“We hope to make direct partnerships between science and other industry partners the norm rather than the exception as these innovations develop,” said Ms Chartrand. “Collaboration is fundamental to a successful outcome.”
The larval restoration technique has been successfully trialled by Professor Harrison and colleagues on reefs at Heron Island and One Tree Island on the southern Great Barrier Reef and in the Philippines.
Ms Chartrand said the research partners will conduct the rearing and settlement of coral larvae in the Vlasoff and Arlington Reef area off Cairns. The collection of eggs and sperm will begin during the mass coral spawning events on the reef in November. The rearing and release of the coral larvae will occur over the following weeks with monitoring of the project’s success to continue into 2019.
Ms Chartrand said the project “aims to buy time to support coral populations while policy makers continue the really hard work of capping emissions to halt climate change: the real root of the problem facing our reefs. It is the only way to ensure coral reefs survive in the future.”
2018 Far North Great Barrier Reef
Each year, Aroona strives to captivate guests with the beauty and wonder of some of the most remote regions of far northern Australia. In March 2018, Aroona’s expedition was two-fold: a journey into the most untouched and uppermost reaches of the Great Barrier Reef and a search of the pristine river systems in and around Princess Charlotte Bay.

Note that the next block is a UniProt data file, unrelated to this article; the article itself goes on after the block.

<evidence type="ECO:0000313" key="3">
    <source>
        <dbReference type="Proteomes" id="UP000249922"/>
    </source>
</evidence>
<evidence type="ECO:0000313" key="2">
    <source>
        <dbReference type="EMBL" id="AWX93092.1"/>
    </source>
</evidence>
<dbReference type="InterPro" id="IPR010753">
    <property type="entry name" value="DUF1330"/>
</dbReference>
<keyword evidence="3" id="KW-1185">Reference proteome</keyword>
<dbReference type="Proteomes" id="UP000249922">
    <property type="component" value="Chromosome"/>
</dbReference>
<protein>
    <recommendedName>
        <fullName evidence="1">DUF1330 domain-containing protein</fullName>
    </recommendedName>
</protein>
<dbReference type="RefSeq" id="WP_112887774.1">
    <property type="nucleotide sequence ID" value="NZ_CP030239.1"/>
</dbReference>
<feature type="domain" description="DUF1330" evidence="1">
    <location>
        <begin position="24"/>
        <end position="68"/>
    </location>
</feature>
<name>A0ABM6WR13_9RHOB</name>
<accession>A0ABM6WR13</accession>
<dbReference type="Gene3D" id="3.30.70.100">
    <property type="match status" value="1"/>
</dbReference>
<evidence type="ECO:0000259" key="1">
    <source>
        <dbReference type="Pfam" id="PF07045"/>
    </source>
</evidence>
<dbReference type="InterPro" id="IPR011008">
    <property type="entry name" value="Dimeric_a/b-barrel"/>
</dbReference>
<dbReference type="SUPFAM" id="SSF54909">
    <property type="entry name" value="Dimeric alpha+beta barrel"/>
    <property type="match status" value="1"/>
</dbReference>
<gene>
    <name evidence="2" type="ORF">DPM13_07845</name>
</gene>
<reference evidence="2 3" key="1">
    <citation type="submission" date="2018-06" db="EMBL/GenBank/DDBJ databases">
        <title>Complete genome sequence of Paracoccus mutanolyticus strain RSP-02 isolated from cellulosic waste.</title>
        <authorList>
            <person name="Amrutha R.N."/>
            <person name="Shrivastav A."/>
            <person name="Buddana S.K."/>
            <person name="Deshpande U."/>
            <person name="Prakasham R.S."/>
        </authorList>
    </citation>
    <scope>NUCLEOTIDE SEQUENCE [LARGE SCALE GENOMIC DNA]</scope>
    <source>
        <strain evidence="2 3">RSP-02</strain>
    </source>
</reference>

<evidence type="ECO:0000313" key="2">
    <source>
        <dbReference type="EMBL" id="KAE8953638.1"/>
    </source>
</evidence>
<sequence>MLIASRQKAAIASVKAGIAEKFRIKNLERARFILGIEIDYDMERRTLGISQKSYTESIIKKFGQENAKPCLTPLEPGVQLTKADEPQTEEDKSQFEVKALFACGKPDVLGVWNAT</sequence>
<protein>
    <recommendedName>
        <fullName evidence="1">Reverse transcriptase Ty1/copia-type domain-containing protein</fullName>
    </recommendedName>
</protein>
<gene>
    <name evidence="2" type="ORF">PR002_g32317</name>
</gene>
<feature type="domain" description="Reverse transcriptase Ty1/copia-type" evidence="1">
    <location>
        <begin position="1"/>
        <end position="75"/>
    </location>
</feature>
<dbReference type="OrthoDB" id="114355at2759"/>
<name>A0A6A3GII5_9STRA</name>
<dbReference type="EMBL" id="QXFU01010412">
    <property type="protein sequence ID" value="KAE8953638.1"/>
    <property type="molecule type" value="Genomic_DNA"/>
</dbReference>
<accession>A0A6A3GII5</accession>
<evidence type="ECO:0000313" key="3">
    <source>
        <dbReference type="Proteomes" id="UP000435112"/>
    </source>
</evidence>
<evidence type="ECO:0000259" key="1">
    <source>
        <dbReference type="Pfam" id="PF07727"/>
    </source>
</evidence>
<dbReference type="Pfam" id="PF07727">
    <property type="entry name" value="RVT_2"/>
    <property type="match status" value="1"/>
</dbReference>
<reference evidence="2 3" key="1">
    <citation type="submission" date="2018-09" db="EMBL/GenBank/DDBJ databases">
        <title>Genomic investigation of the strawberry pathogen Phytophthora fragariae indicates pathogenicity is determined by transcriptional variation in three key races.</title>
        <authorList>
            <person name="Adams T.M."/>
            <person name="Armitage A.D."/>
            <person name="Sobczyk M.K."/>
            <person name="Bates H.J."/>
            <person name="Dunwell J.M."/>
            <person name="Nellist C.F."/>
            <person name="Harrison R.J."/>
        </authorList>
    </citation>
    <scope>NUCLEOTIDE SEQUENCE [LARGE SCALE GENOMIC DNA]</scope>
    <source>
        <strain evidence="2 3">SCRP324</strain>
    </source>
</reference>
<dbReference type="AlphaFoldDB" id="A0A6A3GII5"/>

The most northern confines of the Great Barrier Reef are some of the most challenging waters to navigate and anchor on the whole of the Great Barrier Reef. The currents that run through the reef in this area have helped shape the reef over thousands of years and transformed them into the vein-like river systems we see today. Even when tidal movement is low, the strong currents through the narrow passages between Papua New Guinea and Australia create some of the most spectacular sections of reef to explore. The views our drone captured from above of this slice of paradise are simply stunning! Over the two months Aroona spent in the far north we found coral gardens with 100% coral cover and an incredible diversity of fish and marine life.
Each day the activities ranged from scuba diving, snorkelling, spearfishing, light tackle fishing, exploring islands, sand cays and kite surfing. The fishing was fantastic with a variety of species caught from light tackle, fly fishing and spearfishing allowing our chef to have a great selection to prepare every day.
Along with the outer reef, we managed to cruise out to the mid shelf reefs off Princess Charlotte Bay and traverse the estuary rivers of the Cape York Peninsula. Our guests were picked up at Lizard Island, Lockhart River, Portland Roads and Horn Island. The remote air strips in these locales make it possible to experience the best of the Great Barrier Reef without having to spend 3 days travelling on board. Time is a precious commodity these days.
In 2019 Aroona will be running a limited number of 6 to 7 day trips again in the Far North. We just can’t get enough and there is soooo much more to discover in our own “backyard”! If you wish to secure a week with us please contact us and ask about the 2019 Far North expedition. We can tailor each trip to suit your level of adventure.